Sunday, October 15, 2006

Mayberry Machiavellis Exploit Evangelicals – Still

John DiIullio was the first director of the Office of Faith-Based and Community Initiatives early in the Bush administration. When he quit in frustration, he accused Karl Rove and crew of promising evangelicals every kind of cooperation in order to get their votes, but delivering nothing. He called them that wonderful insult, Mayberry Machiavellis.

David Kuo was deputy director of the Office of Faith-Based and Community Initiatives in the second Bush administration. In 2003 he quit in frustration. In a new book, Tempting Faith: An Inside Story of Political Seduction, Kuo says that Rove's staff promised evangelicals every kind of cooperation in order to get their votes, but delivered nothing. To make matters worse, the Rovers were privately condescending toward conservative Christians – like Kuo – who they described as "nuts," "ridiculous" and "goofy."

In a Christian Post story, White House spokesman Tony Snow denied everything.

I don't know what Karl Rove's staff said and says about the evangelicals who vote for them, but Kuo's and DiIullio's version sure would explain why President Bush's faith-based initiative has amounted to so little after six years.


halifax said...

I have no doubts that the stories of Bush Administration condescension are true. However, where are the evangelicals to go? The elite members of the Democratic Party have been hostile to folks with serious religious convictions for some time now, and, outside of Pennsylvania (the Casey exception) and Danville, Kentucky, don’t appear to want change that situation. It is quite possible that the evangelicals will stay at home, which will benefit the Dems, but it's unlikely that they prefer Democratic government.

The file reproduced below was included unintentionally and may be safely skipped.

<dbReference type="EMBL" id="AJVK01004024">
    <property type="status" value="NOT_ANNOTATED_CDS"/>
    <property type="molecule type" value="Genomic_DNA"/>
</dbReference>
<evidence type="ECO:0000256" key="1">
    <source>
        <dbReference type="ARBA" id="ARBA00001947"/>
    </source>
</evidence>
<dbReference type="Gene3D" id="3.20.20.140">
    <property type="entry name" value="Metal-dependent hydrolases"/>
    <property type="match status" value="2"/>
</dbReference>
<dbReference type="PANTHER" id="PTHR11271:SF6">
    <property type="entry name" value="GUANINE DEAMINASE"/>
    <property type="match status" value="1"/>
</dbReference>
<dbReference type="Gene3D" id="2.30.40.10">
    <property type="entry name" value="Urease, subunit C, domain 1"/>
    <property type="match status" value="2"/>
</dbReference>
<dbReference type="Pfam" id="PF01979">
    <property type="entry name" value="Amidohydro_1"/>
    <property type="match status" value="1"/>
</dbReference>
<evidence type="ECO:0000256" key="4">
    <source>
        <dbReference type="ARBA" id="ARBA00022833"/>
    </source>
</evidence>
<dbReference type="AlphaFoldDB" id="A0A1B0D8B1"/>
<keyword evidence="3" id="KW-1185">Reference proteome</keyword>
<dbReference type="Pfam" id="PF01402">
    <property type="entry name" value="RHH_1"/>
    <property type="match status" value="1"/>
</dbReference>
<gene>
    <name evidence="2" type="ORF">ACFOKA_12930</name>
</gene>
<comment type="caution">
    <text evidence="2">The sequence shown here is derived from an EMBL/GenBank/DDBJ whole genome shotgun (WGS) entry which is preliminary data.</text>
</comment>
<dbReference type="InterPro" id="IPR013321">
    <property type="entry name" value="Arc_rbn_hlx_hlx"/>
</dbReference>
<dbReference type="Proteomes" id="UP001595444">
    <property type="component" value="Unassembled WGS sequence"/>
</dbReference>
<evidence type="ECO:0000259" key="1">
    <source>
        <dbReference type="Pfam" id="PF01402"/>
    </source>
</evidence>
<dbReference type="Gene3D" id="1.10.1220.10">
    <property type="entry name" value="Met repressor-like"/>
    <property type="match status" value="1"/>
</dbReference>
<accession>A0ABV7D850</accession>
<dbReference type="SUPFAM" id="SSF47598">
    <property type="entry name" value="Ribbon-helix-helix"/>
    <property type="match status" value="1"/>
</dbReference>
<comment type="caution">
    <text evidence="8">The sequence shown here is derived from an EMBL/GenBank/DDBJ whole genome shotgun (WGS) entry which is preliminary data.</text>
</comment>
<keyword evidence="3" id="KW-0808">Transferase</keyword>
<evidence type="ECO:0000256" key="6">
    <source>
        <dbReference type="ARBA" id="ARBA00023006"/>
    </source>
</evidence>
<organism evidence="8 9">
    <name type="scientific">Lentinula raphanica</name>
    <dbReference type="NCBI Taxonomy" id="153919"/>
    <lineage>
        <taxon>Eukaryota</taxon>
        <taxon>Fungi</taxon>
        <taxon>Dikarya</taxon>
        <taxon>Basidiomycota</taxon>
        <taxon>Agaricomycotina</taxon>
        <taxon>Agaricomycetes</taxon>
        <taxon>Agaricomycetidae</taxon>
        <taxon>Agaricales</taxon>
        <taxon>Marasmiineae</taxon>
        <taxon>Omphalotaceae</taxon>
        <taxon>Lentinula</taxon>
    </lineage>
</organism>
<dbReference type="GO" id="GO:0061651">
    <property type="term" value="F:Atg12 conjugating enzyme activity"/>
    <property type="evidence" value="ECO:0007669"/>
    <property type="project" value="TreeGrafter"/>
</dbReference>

Stuart Gordon said...

I tend to vote for Democrats, wondering to whom else I can turn, even as I hold my nose frequently. For that reason, I can appreciate the dilemma of evangelical Christians.

I do hope, however, that all the problems with the current leadership (Hastert ignoring a predatory congressman, Abramoff and Reed and DeLay, Rove and his antics, the prevarication over and the actual use of torture, etc.) will remind my fellow Christians not to put their trust in princes. I hope that we'll all be a little more modest about which political party represents the will of God.

We humans have to choose and vote and take part in the system, which is altogether human; we need not ascribe to God a political allegiance. If God could anoint Cyrus the Persian, he can use any elected official he wants.

It's time for all Christians to stop aligning God with one party or the other.

Gruntled said...

I agree that Christians should not put their trust in princes. Given that we will have a government, and that we have some choice in it, I think that moderate Democrats are actually the best hope for Christians who want positive government. The GOP can keep courting the religious right with fiery rhetoric because they never actually deliver on it. If, for example, the president really did try to pass an abortion bill -- the kind that could really be passed -- then he would have to make compromises that would be unacceptable to his pro-life allies. Worse, though, for the long-term power of the GOP, it would prove that the over-the-top denunciations by the secular left were partly right, thus scaring off centrists.

Just as only a cold warrior like Nixon could open China, I think only a Democrat could make serious accommodations between church and state. I take Hilary Clinton's move to reduce abortion as a hopeful step and emblematic example of what I am talking about.

RightDemocrat said...

Republicans have done an excellent job of exploiting religious symbolism. Many evangelicals hold social traditionalist views along with populist beliefs on economic issues. If Democrats could move to the middle on social issues and make a good faith effort to bridge the red-blue divide, we might just become a national party again.

Gruntled said...